I think true student engagement depends on a variety of factors. I like the diagram shared by Barkley near the beginning of her book that suggests that engagement can only happen when both motivation and active learning are present. This makes sense to me based on the training I have done up to this point, as the learners I have worked with only seem to be truly engaged when they are both motivated (usually by some perceived value in the learning) and participating in some type of active learning.
In addition to this relationship between motivation, active learning, and engagement, I found Barkley’s section on ‘expectancy’ quite intriguing, and agree there is a strong relationship between motivation and both a learners' hope in the possibility for success and their belief that the training is worth their time and energy. I also think Barkley's comment around motivation being the ‘portal to engagement’ is very interesting, as I agree with her contention that without motivation it is very unlikely the student will be engaged in the learning, because he/she is checked out before there is any hope of engagement.
I really enjoyed Barkley’s discussion about flow, so much so that I did my second reflection paper on this topic. I believe flow is most likely when motivation is very high. I think experiencing ‘flow’ in a learning situation just naturally leads to deeper engagement. I have experienced flow myself and know that some of the learners who take our courses experience flow at least to some degree when taking our more in-depth courses around engaging or planning with individuals and families.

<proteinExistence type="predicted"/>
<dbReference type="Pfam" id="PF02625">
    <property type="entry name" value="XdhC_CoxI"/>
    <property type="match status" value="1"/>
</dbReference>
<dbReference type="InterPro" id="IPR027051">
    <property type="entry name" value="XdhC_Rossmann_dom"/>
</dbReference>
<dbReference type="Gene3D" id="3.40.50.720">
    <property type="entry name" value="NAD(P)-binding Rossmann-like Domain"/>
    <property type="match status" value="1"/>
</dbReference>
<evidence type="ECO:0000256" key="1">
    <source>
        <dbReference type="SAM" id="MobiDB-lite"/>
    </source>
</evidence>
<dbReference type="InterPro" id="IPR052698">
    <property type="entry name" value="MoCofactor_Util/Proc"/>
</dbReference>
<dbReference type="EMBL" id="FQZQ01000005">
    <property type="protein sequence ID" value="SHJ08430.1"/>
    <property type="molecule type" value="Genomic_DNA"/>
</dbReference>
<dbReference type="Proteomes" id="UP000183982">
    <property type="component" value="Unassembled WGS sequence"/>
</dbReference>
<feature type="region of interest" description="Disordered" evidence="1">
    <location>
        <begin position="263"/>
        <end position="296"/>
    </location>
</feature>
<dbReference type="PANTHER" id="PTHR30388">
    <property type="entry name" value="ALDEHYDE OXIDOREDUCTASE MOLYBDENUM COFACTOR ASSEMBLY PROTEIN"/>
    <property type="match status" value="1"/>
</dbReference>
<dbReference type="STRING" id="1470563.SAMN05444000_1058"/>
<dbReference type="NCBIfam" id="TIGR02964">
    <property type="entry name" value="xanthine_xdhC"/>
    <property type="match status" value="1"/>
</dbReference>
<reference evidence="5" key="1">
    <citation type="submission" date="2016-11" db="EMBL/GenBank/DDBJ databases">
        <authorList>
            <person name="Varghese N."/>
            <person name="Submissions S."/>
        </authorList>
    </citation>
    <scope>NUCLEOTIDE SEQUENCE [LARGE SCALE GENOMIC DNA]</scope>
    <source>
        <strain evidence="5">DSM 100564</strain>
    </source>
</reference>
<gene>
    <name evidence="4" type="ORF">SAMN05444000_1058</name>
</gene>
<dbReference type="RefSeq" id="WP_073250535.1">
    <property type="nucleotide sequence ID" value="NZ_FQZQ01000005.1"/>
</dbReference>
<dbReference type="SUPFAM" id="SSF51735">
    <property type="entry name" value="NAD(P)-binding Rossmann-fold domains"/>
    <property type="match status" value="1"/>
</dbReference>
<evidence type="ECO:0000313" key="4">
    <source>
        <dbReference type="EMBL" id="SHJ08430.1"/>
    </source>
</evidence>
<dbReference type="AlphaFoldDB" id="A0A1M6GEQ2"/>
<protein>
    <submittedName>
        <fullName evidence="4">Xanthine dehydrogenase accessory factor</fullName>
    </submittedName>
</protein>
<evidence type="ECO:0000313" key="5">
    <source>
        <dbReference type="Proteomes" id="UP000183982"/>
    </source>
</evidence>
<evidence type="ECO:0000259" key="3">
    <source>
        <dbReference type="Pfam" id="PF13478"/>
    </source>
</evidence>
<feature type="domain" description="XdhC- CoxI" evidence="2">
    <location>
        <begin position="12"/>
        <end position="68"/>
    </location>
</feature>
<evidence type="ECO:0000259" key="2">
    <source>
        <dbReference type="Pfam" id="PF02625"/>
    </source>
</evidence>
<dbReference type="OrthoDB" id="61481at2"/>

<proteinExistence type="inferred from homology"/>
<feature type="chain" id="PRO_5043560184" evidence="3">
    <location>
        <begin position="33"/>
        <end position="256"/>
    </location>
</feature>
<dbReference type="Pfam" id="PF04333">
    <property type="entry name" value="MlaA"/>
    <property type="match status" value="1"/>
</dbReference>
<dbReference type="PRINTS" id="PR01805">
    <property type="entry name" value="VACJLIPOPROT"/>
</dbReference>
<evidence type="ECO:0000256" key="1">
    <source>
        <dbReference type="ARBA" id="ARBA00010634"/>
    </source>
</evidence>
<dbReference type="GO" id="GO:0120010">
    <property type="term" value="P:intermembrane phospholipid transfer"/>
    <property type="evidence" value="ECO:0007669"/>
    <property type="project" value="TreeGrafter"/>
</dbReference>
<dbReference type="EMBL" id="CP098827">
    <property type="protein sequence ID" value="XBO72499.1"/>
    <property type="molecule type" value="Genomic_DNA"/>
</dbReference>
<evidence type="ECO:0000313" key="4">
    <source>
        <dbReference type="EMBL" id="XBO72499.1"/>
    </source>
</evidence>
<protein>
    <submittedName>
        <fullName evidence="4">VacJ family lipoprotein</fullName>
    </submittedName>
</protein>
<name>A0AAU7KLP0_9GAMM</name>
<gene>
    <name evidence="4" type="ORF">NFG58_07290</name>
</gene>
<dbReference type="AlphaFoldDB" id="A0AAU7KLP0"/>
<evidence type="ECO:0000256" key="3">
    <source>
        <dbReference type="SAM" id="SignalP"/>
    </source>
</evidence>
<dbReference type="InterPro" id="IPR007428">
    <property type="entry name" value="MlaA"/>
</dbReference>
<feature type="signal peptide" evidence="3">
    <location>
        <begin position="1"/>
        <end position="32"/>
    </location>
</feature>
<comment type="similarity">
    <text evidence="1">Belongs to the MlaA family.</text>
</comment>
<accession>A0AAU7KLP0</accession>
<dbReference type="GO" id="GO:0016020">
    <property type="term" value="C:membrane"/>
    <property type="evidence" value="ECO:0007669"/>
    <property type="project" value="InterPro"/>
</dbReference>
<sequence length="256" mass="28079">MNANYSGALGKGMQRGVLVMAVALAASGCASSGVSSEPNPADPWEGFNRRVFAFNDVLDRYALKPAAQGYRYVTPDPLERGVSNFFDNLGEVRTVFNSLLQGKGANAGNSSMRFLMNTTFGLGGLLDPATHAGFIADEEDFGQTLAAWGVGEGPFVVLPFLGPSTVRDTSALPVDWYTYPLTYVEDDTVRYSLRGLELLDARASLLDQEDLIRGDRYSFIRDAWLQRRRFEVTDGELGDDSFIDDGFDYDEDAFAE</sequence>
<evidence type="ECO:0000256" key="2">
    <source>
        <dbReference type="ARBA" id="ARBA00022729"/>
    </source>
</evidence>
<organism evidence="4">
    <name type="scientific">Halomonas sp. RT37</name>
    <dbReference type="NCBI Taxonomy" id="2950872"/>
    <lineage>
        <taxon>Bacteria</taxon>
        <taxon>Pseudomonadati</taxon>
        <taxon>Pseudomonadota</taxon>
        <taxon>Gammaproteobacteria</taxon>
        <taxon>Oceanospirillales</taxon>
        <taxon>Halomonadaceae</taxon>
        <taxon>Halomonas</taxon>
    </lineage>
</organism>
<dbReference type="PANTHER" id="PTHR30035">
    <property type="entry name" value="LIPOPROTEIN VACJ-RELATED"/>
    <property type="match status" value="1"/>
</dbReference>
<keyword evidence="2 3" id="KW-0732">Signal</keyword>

Another area I think is important to motivation and engagement is the integration of the cognitive, affective, and psychomotor domains into the learning experience. I think students/learners are more engaged when they: understand what the learning is about; feel an emotional connection with the learning; and somehow ‘walk out’ or physically experience the learning in one way or another.
These are just some of my thoughts around the learning I did from Elizabeth Barkley’s book on student engagement. I also enjoyed looking through her suggestions for instructional strategies that can encourage engagement, motivation, and active learning. As I said at the beginning of this post, I think there is real value for instructors to think about how these three elements work together to promote a good learning experience.
Barkley, E. (2010). Student Engagement Techniques: A Handbook for College Faculty. San Francisco: Jossey-Bass